North Carolina Newspapers

    Commencement
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Commencement
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Volume XI
MEREDITH COLLEGE, RALEIGH, N. C., MAY 28, 1932
Number 11
Rev. Forest Feezor to Conduct
Baccalaureate Sermon Sunday
The Preeminence of Christ
to be Subject of Morn
ing Message
Rev. Forest C. Feezor, pastor
of the Tabernacle Baptist
Church of this city, will preach
the baccalaureate and missionary
sermons to the Meredith gradu
ates, Sunday, May 29. The topic
of the morning sermon will be
“The Preeminence of Christ,”
with the text from Colossians 1:8,
^‘That in all things Christ might
have the preeminence.” That of
the evening will be; “Can Wc
Still Believe in World Missions?”
Mr. Feezor is a native of
North Carolina, being born in
Davidson County and reared in
Lexington. He was graduated
from Wake Forest College in
1920, after having received many
of the highest honors of the
school. He was one of Wake
Forest’s most distinguished de
baters and orators, representing
the college on anniversaries and
commencement occasions, and en
gaging in a number of intercol
legiate debates throughout the
South. He was a leader of the
ministerial students of the col
lege. He starred in athletics,
being one of their leading foot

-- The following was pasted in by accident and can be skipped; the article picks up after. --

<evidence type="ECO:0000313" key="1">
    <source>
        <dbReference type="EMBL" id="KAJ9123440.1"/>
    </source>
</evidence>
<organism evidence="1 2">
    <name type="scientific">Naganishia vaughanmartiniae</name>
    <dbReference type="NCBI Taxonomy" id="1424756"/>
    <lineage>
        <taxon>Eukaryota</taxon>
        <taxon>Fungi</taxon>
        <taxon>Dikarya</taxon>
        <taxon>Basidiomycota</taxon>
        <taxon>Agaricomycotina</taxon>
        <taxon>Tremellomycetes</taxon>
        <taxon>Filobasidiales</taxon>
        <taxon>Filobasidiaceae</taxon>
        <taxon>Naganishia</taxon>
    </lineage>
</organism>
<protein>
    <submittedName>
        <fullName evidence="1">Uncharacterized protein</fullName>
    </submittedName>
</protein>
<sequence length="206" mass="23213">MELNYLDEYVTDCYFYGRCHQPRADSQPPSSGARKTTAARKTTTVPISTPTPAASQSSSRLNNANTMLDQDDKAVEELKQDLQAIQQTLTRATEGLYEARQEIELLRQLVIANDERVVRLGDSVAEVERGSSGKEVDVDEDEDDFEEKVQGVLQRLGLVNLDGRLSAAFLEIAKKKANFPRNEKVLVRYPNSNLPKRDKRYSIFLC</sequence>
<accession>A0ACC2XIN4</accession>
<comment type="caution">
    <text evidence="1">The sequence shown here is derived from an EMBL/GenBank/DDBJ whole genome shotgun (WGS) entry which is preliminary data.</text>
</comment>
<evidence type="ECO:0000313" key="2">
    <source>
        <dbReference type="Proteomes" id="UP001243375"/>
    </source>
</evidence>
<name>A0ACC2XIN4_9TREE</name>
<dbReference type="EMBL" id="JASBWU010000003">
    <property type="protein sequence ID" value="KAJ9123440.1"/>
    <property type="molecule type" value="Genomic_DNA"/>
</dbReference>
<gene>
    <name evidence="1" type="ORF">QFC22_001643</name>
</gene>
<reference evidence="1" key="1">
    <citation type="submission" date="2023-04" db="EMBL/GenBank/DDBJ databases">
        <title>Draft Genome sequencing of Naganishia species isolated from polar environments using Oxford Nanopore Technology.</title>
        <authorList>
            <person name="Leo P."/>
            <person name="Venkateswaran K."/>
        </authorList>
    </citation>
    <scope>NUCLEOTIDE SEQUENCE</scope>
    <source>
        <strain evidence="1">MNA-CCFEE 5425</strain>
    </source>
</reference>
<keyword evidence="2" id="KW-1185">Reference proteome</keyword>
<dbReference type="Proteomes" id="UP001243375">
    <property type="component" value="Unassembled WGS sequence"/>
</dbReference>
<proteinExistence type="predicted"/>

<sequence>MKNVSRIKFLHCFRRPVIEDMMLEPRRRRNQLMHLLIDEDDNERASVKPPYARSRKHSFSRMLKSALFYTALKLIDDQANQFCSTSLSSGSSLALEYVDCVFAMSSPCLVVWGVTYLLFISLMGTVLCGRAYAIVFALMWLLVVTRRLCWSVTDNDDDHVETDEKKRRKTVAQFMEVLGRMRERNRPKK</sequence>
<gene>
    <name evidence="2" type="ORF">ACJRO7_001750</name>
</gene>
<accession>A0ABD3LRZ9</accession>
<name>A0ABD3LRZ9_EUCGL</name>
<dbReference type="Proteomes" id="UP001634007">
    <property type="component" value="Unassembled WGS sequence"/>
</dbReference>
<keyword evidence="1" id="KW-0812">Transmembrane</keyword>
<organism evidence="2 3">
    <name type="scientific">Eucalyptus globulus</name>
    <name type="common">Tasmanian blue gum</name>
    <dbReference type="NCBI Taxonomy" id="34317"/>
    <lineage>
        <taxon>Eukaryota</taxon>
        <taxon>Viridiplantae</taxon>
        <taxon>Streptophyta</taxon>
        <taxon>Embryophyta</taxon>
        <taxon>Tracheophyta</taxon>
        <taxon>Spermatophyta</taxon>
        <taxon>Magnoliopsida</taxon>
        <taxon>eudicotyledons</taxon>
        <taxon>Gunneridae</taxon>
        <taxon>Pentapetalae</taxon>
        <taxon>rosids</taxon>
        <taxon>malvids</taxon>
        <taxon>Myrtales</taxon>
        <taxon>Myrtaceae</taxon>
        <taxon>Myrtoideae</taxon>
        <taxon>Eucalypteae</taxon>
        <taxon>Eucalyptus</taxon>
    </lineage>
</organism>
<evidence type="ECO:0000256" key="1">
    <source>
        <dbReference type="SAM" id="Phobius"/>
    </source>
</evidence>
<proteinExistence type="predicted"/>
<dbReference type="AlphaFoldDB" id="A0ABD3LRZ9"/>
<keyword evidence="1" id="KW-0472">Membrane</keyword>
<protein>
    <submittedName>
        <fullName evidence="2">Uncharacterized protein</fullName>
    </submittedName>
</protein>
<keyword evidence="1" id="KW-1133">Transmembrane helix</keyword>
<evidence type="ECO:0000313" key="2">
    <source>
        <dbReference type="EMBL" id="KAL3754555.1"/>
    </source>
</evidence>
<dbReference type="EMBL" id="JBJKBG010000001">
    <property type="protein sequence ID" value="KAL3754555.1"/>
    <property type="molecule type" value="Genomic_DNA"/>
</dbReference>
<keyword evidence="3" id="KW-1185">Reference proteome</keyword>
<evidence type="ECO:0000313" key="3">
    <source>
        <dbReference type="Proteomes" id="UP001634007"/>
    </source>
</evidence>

ball players and captain of the
(Please turn to page two)
Class Day to Feature
Monday Program
The annual. class-day exor
cises of the Senior class will be
Iield on Monday afternoon, May
30, at 5 o’clock. The friends
and I'eltttives of the members of
the graduating class will assem
ble in the grove, where the ex
ercises will take place. The Soph
omore class will carry the daisy-
chain, singing the traditional
class'day song of the even classes
and the Seniors will inarch do^vn
to their places.
TJie pi’Ogram w'ill consist of
songs by the Sophomore class,
the class of ’30, and the Senior
class; the reading of the class
history, poem, and prophccy,
and the presentation of the gift
to tlie collcgc from tlie Senior
class. Annette Donovant, presi
dent of the incoming Senior class,
will receive the cap and gown
from the Senior president, Ed-
wina Martin, and also tlie tradi
tional shepherd's crook, which
will this year still be wearing the
Senior colors.
As a conclusion to the pro
gram the Seniors will march back
through the daisy-chain aisle,
(Please turn to page tbree)
Sunday Speaker
Rkv. Forest C. Feezor
Elizabeth Byrd Gives
Last Recital of Year
Elizabeth Sue Byrd, of Ham
let, pupil of Miss Rebeka Mac
Crawford, wius heard, Fi-iday
evening, !May 6, in her gradu
ating rccital in piano.
An appreciative audience fol
lowed Elizabeth through a varied
progi-am which she rendered witli
fine technique and charm.
Of her first group, “The
Gigue” from the Fifth French
Suite by Bach, and the “Pas
torale Variee,” by Mozart, were
received with enthusiasm. Both
composers require a cleai'ness of
touch and a delicacy of feeling
wliich Elizabeth met creditably.
The rendition of Concertstiiko,
op. 79, by Weber, showed
strengtli and clearness of tech
nical skill. In the third group,
the Etude, op. 23, No. 7, by
Chopin, was interesting and